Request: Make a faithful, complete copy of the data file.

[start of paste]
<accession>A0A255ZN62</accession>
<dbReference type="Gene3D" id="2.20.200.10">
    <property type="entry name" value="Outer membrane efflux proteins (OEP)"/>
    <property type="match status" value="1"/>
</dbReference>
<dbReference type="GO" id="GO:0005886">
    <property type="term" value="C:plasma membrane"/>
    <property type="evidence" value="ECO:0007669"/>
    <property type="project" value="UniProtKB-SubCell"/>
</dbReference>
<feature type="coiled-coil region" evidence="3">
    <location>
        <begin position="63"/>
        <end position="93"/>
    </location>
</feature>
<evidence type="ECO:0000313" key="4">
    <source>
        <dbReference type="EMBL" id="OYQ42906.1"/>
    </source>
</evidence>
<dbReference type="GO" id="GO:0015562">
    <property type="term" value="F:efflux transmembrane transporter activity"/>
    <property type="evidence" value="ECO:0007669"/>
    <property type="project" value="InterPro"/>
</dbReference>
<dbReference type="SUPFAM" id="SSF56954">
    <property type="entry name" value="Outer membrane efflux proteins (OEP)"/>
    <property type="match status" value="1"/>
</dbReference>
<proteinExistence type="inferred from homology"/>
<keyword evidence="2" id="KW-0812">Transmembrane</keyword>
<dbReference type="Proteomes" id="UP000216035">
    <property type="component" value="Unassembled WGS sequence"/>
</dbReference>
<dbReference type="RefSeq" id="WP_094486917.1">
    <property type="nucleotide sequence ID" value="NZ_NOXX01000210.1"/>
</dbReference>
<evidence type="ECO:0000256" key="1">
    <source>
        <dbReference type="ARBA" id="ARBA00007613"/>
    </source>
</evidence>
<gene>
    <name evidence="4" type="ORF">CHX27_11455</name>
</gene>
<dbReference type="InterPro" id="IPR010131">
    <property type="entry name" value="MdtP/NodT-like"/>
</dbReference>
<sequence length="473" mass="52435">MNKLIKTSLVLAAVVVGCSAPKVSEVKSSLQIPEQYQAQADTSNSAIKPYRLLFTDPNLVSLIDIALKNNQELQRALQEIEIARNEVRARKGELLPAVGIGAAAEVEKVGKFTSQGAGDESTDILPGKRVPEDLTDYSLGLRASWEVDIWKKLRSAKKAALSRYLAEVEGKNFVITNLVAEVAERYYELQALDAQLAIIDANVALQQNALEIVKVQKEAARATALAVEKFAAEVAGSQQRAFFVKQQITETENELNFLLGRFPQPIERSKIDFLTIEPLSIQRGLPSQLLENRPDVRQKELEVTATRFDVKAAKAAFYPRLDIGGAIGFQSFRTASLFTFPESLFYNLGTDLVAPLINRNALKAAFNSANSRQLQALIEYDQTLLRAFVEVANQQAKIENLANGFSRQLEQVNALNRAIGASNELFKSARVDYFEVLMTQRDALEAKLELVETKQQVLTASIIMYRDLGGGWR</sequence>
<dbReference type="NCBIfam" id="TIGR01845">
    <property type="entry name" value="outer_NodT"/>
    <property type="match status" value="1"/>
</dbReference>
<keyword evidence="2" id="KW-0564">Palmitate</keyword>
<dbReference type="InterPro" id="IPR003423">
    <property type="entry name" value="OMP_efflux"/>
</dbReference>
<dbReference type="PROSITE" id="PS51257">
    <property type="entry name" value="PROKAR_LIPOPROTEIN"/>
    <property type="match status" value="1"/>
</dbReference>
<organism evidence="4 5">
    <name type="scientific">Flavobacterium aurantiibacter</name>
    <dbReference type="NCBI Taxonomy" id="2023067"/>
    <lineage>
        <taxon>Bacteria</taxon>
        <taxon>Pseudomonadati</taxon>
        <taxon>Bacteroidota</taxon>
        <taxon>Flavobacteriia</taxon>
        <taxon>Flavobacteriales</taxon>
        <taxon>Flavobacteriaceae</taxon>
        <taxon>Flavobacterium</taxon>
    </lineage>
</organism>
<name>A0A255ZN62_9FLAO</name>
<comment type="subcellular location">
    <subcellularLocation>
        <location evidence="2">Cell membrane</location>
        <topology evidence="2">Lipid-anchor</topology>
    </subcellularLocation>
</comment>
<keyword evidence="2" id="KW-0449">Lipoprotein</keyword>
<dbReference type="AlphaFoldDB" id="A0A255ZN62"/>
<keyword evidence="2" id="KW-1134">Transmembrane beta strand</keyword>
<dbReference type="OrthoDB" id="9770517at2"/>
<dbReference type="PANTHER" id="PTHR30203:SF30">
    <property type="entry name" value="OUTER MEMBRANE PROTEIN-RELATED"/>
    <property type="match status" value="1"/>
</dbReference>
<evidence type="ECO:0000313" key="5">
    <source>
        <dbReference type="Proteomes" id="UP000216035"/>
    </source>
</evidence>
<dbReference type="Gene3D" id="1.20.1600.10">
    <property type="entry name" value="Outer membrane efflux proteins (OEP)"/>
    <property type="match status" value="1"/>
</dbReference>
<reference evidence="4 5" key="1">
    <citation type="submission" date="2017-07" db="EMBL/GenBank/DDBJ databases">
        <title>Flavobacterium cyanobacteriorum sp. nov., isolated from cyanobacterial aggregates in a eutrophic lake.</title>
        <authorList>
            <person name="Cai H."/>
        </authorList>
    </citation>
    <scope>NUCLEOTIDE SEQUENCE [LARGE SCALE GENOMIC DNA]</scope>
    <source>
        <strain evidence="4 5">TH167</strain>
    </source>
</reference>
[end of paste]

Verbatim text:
<accession>A0A255ZN62</accession>
<dbReference type="Gene3D" id="2.20.200.10">
    <property type="entry name" value="Outer membrane efflux proteins (OEP)"/>
    <property type="match status" value="1"/>
</dbReference>
<dbReference type="GO" id="GO:0005886">
    <property type="term" value="C:plasma membrane"/>
    <property type="evidence" value="ECO:0007669"/>
    <property type="project" value="UniProtKB-SubCell"/>
</dbReference>
<feature type="coiled-coil region" evidence="3">
    <location>
        <begin position="63"/>
        <end position="93"/>
    </location>
</feature>
<evidence type="ECO:0000313" key="4">
    <source>
        <dbReference type="EMBL" id="OYQ42906.1"/>
    </source>
</evidence>
<dbReference type="GO" id="GO:0015562">
    <property type="term" value="F:efflux transmembrane transporter activity"/>
    <property type="evidence" value="ECO:0007669"/>
    <property type="project" value="InterPro"/>
</dbReference>
<dbReference type="SUPFAM" id="SSF56954">
    <property type="entry name" value="Outer membrane efflux proteins (OEP)"/>
    <property type="match status" value="1"/>
</dbReference>
<proteinExistence type="inferred from homology"/>
<keyword evidence="2" id="KW-0812">Transmembrane</keyword>
<dbReference type="Proteomes" id="UP000216035">
    <property type="component" value="Unassembled WGS sequence"/>
</dbReference>
<dbReference type="RefSeq" id="WP_094486917.1">
    <property type="nucleotide sequence ID" value="NZ_NOXX01000210.1"/>
</dbReference>
<evidence type="ECO:0000256" key="1">
    <source>
        <dbReference type="ARBA" id="ARBA00007613"/>
    </source>
</evidence>
<gene>
    <name evidence="4" type="ORF">CHX27_11455</name>
</gene>
<dbReference type="InterPro" id="IPR010131">
    <property type="entry name" value="MdtP/NodT-like"/>
</dbReference>
<sequence length="473" mass="52435">MNKLIKTSLVLAAVVVGCSAPKVSEVKSSLQIPEQYQAQADTSNSAIKPYRLLFTDPNLVSLIDIALKNNQELQRALQEIEIARNEVRARKGELLPAVGIGAAAEVEKVGKFTSQGAGDESTDILPGKRVPEDLTDYSLGLRASWEVDIWKKLRSAKKAALSRYLAEVEGKNFVITNLVAEVAERYYELQALDAQLAIIDANVALQQNALEIVKVQKEAARATALAVEKFAAEVAGSQQRAFFVKQQITETENELNFLLGRFPQPIERSKIDFLTIEPLSIQRGLPSQLLENRPDVRQKELEVTATRFDVKAAKAAFYPRLDIGGAIGFQSFRTASLFTFPESLFYNLGTDLVAPLINRNALKAAFNSANSRQLQALIEYDQTLLRAFVEVANQQAKIENLANGFSRQLEQVNALNRAIGASNELFKSARVDYFEVLMTQRDALEAKLELVETKQQVLTASIIMYRDLGGGWR</sequence>
<dbReference type="NCBIfam" id="TIGR01845">
    <property type="entry name" value="outer_NodT"/>
    <property type="match status" value="1"/>
</dbReference>
<keyword evidence="2" id="KW-0564">Palmitate</keyword>
<dbReference type="InterPro" id="IPR003423">
    <property type="entry name" value="OMP_efflux"/>
</dbReference>
<dbReference type="PROSITE" id="PS51257">
    <property type="entry name" value="PROKAR_LIPOPROTEIN"/>
    <property type="match status" value="1"/>
</dbReference>
<organism evidence="4 5">
    <name type="scientific">Flavobacterium aurantiibacter</name>
    <dbReference type="NCBI Taxonomy" id="2023067"/>
    <lineage>
        <taxon>Bacteria</taxon>
        <taxon>Pseudomonadati</taxon>
        <taxon>Bacteroidota</taxon>
        <taxon>Flavobacteriia</taxon>
        <taxon>Flavobacteriales</taxon>
        <taxon>Flavobacteriaceae</taxon>
        <taxon>Flavobacterium</taxon>
    </lineage>
</organism>
<name>A0A255ZN62_9FLAO</name>
<comment type="subcellular location">
    <subcellularLocation>
        <location evidence="2">Cell membrane</location>
        <topology evidence="2">Lipid-anchor</topology>
    </subcellularLocation>
</comment>
<keyword evidence="2" id="KW-0449">Lipoprotein</keyword>
<dbReference type="AlphaFoldDB" id="A0A255ZN62"/>
<keyword evidence="2" id="KW-1134">Transmembrane beta strand</keyword>
<dbReference type="OrthoDB" id="9770517at2"/>
<dbReference type="PANTHER" id="PTHR30203:SF30">
    <property type="entry name" value="OUTER MEMBRANE PROTEIN-RELATED"/>
    <property type="match status" value="1"/>
</dbReference>
<evidence type="ECO:0000313" key="5">
    <source>
        <dbReference type="Proteomes" id="UP000216035"/>
    </source>
</evidence>
<dbReference type="Gene3D" id="1.20.1600.10">
    <property type="entry name" value="Outer membrane efflux proteins (OEP)"/>
    <property type="match status" value="1"/>
</dbReference>
<reference evidence="4 5" key="1">
    <citation type="submission" date="2017-07" db="EMBL/GenBank/DDBJ databases">
        <title>Flavobacterium cyanobacteriorum sp. nov., isolated from cyanobacterial aggregates in a eutrophic lake.</title>
        <authorList>
            <person name="Cai H."/>
        </authorList>
    </citation>
    <scope>NUCLEOTIDE SEQUENCE [LARGE SCALE GENOMIC DNA]</scope>
    <source>
        <strain evidence="4 5">TH167</strain>
    </source>
</reference>